Journal Article

IDS Bulletin 49.1

Going Against the Grain of Optimism: Flour Fortification in Pakistan

Published on 5 February 2018

Food fortification is a popular strategy for addressing ‘hidden hunger’, and staple foods are seen as promising, if unproven, vehicles for the delivery of essential micronutrients to poor people in developing countries.

This article examines wheat flour fortification with iron in Pakistan as a case of technocratic optimism in the face of institutional constraints. An evaluative framework based on the analysis of entire value chains can provide a reality check on technocratic optimism. We find that poor people based their preferences for different types of flour on price as well as perceptions of nutritional value. Many of these flour types are not covered by fortification programmes. Fortification interventions, meanwhile, have attempted to leverage public–private partnerships in a segment of the wheat flour value chain which is beset with regulatory weakness. This article illustrates why technical interventions should support rather than ignore a broader agenda of reforms in food policy.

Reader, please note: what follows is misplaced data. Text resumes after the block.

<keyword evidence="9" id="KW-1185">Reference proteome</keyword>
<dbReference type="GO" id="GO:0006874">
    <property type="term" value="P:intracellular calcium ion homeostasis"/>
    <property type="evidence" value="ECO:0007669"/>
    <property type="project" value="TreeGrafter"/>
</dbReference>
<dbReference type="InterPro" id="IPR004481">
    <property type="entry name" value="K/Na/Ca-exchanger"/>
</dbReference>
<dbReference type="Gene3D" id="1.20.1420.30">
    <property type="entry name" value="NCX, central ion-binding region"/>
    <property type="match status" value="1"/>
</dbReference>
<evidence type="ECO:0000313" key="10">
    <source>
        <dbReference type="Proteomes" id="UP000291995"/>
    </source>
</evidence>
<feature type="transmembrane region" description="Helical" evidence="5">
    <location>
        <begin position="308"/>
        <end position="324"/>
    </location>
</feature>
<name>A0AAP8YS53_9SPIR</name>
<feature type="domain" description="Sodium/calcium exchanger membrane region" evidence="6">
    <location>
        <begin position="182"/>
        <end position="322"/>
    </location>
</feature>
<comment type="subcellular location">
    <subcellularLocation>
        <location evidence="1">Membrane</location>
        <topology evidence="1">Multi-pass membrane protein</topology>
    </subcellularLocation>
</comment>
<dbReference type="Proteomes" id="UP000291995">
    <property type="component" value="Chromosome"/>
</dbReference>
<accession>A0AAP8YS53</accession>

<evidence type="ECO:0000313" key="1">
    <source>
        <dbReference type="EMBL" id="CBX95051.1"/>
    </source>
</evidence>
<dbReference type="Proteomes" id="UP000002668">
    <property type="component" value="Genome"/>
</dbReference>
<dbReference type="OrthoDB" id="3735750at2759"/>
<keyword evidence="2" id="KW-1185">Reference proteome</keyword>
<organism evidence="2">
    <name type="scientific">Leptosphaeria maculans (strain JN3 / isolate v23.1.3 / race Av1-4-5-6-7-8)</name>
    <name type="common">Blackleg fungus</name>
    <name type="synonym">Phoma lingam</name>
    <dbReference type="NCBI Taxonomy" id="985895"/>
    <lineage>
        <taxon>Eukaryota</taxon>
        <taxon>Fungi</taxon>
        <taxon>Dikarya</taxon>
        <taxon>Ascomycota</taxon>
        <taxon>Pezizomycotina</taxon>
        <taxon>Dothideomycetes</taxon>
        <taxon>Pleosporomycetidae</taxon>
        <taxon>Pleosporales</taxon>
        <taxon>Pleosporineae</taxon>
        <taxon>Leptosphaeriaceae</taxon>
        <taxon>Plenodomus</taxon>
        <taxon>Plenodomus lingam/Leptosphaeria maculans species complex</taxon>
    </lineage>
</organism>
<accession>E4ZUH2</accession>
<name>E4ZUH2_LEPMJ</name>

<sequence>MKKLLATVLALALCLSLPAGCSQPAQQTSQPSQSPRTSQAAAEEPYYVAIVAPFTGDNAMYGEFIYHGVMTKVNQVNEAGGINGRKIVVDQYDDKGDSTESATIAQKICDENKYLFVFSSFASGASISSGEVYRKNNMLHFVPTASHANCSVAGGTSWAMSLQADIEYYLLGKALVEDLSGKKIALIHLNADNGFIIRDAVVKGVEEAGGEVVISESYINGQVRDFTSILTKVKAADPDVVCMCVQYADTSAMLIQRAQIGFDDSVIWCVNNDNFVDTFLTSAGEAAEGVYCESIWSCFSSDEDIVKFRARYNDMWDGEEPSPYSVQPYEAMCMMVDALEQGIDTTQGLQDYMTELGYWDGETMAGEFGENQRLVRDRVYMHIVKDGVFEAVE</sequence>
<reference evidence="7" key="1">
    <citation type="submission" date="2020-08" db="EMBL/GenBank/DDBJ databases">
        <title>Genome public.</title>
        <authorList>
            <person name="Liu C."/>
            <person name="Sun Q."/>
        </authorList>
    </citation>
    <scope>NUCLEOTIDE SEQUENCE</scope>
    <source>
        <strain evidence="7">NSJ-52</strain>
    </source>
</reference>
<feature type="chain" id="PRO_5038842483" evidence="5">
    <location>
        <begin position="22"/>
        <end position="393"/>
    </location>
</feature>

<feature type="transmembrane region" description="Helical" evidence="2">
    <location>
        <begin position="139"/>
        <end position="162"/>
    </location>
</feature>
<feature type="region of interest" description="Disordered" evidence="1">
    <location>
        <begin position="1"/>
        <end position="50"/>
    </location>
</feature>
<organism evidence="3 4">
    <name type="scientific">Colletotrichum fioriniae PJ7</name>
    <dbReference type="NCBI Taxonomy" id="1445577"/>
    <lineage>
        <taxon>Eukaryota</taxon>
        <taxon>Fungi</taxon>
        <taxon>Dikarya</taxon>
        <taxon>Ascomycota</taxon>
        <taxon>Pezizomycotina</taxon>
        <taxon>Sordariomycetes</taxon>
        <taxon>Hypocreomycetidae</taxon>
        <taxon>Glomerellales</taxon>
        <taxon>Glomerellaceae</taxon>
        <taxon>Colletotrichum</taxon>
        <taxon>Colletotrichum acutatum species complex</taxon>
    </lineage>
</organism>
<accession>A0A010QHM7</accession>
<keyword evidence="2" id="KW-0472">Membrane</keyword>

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This article comes from the IDS Bulletin 49.1 (2018) Going Against the Grain of Optimism: Flour Fortification in Pakistan

Cite this publication

Ansari, N., Mehmood. R., and Gazdar, H. 'Going Against the Grain of Optimism: Flour Fortification in Pakistan' in Value Chains for Nutrition in South Asia: Who Delivers, How, and to Whom? IDS Bulletin 49.1, Brighton: IDS


Natasha Ansari
Rashid Mehmood

Publication details

published by
Institute of Development Studies
IDS Bulletin, volume 49, issue 1


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